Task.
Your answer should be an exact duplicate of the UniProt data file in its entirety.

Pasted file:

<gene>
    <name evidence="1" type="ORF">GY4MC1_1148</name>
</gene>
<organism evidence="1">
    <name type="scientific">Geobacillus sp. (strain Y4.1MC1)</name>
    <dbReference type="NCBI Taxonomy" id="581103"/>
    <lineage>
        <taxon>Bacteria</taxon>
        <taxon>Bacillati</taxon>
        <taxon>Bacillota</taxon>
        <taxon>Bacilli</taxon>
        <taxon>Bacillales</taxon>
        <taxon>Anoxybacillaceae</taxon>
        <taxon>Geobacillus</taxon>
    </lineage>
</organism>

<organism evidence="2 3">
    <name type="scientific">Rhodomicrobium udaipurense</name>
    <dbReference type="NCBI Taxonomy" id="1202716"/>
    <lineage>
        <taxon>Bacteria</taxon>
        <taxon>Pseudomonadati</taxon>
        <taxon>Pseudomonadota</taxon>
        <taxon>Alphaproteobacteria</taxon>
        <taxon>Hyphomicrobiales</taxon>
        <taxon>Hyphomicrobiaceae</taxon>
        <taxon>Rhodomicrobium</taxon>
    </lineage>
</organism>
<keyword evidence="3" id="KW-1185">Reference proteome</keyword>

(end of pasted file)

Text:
<gene>
    <name evidence="1" type="ORF">GY4MC1_1148</name>
</gene>
<organism evidence="1">
    <name type="scientific">Geobacillus sp. (strain Y4.1MC1)</name>
    <dbReference type="NCBI Taxonomy" id="581103"/>
    <lineage>
        <taxon>Bacteria</taxon>
        <taxon>Bacillati</taxon>
        <taxon>Bacillota</taxon>
        <taxon>Bacilli</taxon>
        <taxon>Bacillales</taxon>
        <taxon>Anoxybacillaceae</taxon>
        <taxon>Geobacillus</taxon>
    </lineage>
</organism>

<organism evidence="2 3">
    <name type="scientific">Rhodomicrobium udaipurense</name>
    <dbReference type="NCBI Taxonomy" id="1202716"/>
    <lineage>
        <taxon>Bacteria</taxon>
        <taxon>Pseudomonadati</taxon>
        <taxon>Pseudomonadota</taxon>
        <taxon>Alphaproteobacteria</taxon>
        <taxon>Hyphomicrobiales</taxon>
        <taxon>Hyphomicrobiaceae</taxon>
        <taxon>Rhodomicrobium</taxon>
    </lineage>
</organism>
<keyword evidence="3" id="KW-1185">Reference proteome</keyword>